Like much of the rest of the world, India is facing multiple crises: the rise of authoritarian political forces, religious and ethnic repression and strife, ecological collapse, serious unemployment and underemployment, and more. While this has been developing over many decades of centralized state rule and neoliberal capitalist economic policies, it has become noticeably worse in the last few years.
Almost every day in 2023 there has been news of some calamity or alarming event. In January, the sinking of a western Himalayan town, Joshimath, was revealed, most likely linked to intense blasting and construction in the fragile mountains. In May, violent inter-ethnic conflicts broke out in the state of Manipur (north-east India), and are still ongoing, fueled by governmental neglect. In October, a glacial lake breach caused floods that broke a dam in Sikkim (again, north-east India). In November, 41 workers got trapped in a tunnel collapse while working on a heavily criticized highway project in the Himalayas (they were rescued, more fortunate than many others who are killed in such accidents). Meanwhile, the Indian government continues trying to stifle democratic voices by slapping false cases against activists, journalists, and lawyers who are critical of its policies and programmes, or, most recently in December, by suspending opposition Members of Parliament en masse.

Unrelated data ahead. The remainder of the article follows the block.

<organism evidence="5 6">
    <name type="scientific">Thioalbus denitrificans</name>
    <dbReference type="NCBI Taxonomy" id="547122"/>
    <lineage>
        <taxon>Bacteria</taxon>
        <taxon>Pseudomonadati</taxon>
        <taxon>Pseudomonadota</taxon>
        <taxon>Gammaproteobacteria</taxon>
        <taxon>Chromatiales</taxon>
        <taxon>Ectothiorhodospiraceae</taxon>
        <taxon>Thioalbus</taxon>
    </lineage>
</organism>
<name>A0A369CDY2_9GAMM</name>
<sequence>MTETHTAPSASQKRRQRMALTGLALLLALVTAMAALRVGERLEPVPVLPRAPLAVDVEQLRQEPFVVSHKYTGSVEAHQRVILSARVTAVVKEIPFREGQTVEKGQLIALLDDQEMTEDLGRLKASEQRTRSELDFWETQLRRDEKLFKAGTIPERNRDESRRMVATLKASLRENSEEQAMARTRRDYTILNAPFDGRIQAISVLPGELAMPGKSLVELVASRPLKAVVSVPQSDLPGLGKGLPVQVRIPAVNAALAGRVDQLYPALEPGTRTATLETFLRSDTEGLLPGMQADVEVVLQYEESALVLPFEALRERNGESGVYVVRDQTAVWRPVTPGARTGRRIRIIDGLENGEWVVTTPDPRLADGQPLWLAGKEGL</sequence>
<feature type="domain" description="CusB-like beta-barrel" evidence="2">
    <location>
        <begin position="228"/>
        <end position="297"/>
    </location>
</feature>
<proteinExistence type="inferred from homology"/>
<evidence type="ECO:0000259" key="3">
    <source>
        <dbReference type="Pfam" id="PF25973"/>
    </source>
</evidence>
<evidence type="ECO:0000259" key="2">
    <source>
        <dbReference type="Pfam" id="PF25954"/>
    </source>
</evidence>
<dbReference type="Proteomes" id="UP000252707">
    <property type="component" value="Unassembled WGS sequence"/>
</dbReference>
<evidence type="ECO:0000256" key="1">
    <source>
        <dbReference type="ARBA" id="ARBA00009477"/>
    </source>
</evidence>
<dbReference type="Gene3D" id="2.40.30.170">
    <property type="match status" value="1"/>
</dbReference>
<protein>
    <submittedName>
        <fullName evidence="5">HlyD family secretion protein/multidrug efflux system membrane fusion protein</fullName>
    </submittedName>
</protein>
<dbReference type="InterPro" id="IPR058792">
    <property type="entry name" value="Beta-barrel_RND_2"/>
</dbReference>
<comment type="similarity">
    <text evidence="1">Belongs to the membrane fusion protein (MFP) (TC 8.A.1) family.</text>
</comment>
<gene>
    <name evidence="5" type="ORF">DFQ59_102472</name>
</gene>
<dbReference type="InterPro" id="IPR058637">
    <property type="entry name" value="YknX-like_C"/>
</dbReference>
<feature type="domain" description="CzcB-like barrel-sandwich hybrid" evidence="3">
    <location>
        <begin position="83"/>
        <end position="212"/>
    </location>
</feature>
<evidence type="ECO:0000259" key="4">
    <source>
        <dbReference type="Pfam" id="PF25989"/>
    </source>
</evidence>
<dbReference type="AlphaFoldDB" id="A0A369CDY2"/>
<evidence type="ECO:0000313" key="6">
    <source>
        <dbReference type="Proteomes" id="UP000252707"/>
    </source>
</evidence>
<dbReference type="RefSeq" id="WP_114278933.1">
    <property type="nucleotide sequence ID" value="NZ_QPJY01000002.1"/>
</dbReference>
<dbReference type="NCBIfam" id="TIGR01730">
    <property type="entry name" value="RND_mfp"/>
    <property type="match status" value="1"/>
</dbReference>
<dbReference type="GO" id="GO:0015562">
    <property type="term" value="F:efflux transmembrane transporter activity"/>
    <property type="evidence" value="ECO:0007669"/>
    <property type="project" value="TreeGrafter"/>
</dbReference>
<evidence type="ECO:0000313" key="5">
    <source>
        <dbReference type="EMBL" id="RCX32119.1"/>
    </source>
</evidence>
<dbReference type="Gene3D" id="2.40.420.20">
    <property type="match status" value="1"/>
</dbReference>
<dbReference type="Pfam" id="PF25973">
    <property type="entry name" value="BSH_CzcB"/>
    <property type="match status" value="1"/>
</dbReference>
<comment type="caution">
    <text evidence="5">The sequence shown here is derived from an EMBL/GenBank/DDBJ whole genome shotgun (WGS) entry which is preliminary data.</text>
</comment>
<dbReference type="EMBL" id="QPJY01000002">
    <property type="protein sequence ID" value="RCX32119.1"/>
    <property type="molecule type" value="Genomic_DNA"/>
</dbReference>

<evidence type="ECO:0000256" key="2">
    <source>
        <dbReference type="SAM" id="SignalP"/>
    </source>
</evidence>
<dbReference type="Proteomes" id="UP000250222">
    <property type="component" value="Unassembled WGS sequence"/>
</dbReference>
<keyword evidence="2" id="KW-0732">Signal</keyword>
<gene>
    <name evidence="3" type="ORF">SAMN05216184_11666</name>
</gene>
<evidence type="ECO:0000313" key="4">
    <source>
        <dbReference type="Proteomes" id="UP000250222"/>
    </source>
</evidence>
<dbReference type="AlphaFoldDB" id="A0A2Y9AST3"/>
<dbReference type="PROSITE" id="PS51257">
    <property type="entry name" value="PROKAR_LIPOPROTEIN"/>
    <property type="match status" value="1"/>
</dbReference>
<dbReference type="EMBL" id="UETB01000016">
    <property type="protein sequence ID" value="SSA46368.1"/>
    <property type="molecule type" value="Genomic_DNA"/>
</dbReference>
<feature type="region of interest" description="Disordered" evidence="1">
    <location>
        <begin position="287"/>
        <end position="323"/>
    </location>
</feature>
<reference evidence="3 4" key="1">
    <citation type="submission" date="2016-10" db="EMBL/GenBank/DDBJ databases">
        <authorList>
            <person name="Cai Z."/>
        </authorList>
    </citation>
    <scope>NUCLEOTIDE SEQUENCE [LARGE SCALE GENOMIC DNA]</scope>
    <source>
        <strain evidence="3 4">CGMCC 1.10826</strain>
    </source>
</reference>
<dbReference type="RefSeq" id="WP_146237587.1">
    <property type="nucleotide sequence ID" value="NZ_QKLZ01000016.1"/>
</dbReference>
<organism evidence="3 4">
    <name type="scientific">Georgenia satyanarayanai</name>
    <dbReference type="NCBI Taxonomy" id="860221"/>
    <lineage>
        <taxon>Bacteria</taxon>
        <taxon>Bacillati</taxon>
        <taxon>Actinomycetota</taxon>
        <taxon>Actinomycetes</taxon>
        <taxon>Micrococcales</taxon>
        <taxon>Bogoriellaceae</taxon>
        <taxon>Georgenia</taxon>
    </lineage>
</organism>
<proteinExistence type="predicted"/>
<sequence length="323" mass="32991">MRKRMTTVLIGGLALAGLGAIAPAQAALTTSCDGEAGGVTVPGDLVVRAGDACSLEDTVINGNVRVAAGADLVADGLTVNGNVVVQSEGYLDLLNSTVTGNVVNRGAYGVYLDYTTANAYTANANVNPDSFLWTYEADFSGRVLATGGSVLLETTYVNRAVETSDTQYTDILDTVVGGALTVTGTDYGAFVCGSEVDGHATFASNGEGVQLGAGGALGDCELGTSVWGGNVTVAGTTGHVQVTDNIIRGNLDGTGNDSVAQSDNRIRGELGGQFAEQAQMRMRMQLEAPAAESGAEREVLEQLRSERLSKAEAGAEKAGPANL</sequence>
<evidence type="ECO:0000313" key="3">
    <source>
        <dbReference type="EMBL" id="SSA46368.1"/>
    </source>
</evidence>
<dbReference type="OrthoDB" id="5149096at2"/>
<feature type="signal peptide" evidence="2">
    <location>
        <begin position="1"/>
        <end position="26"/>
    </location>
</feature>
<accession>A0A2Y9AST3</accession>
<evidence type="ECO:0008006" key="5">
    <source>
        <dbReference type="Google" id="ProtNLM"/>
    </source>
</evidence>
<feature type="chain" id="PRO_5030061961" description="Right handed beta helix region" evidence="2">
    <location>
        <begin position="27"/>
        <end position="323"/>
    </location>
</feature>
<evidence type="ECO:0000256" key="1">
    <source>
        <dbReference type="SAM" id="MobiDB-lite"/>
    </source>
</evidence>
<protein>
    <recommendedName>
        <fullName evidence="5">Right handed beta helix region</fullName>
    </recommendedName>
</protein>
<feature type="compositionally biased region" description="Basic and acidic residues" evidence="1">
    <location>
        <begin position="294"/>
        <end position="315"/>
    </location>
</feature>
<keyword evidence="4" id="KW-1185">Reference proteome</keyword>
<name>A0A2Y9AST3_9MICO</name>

India, however, has a very long history of civil dissent including the Independence movement against the British colonial power, many people’s movements to protect land, forests, water, and livelihoods against land grabbing in the name of ‘development’, and struggles to protect human rights of marginalized sections including women, sexual and gender minorities, religious minorities, people with disability, and others. Even though these movements appear to be on the back foot against the combined might of the Indian state, private corporations, and the religious right wing, they continue to provide hope. They are complemented by thousands of initiatives constructing alternative pathways for meeting human needs and aspirations that are ecologically and socially sensitive. Some come from governments and businesses, but many are from communities and worker collectives. There is also a growing demand for basic policy-level shifts to support such alternative approaches, away from models promoted by state-centered, capitalist, patriarchal, or casteist forces.
A people’s manifesto